By Adina Moloman
The Pact for Mexico is a multi-partisan agreement of 95 major reform commitments that was signed by Enrique Pena Administration and representatives of the major political parties. The pact represents a consensus between representatives from the three main political forces after many years of polarization, and a big achievement, considering the hostile context in which it was created.
The document is structured around five core themes reaching economic, social and political aspects: education, culture, human rights, security and the fight against poverty; measures against monopolies; reform of telecommunications, energy reform; improve tax collection and transparency in government spending; working on science, technology and innovation; police and prison reform; etc.
A year has passed since the pact was born and progress on reform has been achieved since then. The country has many restrictions on foreign ownership especially affecting those manufacturing in Mexico and they include state-owned monopolies in the electricity and oil (a Mexico Corporation) and gas sectors, or with a high degree of market concentration in some other sectors such as in the agriculture, telecommunications, media, transport and financial services sectors. So, Congress approved a Telecommunications Bill that would make constitutional changes to address competition issues, in April 2013.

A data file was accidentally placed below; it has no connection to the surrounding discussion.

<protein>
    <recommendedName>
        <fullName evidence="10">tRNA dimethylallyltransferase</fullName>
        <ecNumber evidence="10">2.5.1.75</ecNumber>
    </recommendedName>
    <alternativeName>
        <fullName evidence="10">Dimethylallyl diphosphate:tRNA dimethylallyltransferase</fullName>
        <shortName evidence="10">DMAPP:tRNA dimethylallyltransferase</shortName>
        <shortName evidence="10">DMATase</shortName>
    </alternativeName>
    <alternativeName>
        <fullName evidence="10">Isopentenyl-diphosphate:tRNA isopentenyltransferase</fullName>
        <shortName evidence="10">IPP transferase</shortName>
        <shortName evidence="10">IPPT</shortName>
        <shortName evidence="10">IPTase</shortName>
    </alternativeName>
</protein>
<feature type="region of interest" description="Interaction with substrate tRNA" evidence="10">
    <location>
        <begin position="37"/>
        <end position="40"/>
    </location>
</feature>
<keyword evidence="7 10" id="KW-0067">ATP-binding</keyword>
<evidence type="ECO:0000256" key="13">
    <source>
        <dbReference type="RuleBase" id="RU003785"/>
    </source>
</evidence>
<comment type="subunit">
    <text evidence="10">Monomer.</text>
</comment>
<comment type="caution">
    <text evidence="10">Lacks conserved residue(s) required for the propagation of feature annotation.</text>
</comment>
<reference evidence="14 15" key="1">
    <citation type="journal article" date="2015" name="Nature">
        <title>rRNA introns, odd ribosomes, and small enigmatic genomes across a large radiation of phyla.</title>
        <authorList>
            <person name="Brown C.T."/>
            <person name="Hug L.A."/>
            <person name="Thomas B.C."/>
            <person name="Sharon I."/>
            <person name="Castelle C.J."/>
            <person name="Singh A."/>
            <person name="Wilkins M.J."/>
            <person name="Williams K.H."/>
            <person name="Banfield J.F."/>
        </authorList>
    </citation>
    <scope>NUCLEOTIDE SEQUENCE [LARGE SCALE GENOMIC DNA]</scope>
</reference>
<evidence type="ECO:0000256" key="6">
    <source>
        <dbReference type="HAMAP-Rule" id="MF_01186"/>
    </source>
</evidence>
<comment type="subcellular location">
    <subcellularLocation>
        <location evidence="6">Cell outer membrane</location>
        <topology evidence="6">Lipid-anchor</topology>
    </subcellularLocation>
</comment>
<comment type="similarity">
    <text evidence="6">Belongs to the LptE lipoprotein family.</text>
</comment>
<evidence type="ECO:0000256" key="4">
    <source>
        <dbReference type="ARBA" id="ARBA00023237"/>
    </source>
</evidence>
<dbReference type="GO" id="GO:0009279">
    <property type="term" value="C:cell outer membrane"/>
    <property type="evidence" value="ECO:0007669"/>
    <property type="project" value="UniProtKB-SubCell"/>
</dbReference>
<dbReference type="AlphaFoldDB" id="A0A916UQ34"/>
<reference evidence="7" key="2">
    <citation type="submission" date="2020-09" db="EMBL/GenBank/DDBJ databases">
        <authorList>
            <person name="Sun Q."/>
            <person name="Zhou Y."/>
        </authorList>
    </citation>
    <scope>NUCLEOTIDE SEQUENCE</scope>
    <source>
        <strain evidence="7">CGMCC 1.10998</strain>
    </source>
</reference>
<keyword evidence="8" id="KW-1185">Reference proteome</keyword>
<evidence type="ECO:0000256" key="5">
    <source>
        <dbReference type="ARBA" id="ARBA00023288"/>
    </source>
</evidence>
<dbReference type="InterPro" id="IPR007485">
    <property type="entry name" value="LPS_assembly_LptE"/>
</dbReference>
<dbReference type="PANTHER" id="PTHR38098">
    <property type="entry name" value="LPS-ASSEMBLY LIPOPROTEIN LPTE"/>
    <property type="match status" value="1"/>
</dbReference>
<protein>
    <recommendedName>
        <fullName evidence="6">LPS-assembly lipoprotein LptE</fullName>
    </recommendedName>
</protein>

The proposal is encouraging for limited free competition in television, radio, fixed telephones and cell phones, data services and new communication technologies. The initiative was passed by congress last year.
Reform of the financial sector, dominated by foreign banks, also was presented last year. The new proposal was presented to the Congress in order to change the legal framework so as to lower the cost of credit, reduce the prices of financial services and improve the treatment of non- performing loans.
The education reform has concentrated on limiting union power in designing educational policy and to make teachers more accountable for performance.
Last December 2013, Mexico’s Senate approved the controversial energy reform bill. Now there is a constitutional amendment that allows risk and profit sharing with the private sector, where private oil companies are allowed to pump crude for the first time in decades. The bill would also allow more private participation in electricity generation in an attempt to reduce prices.
The Pact for Mexico will continue to offer potential solutions to some major national problems, with its concrete public policy proposals, many of which point in the right direction.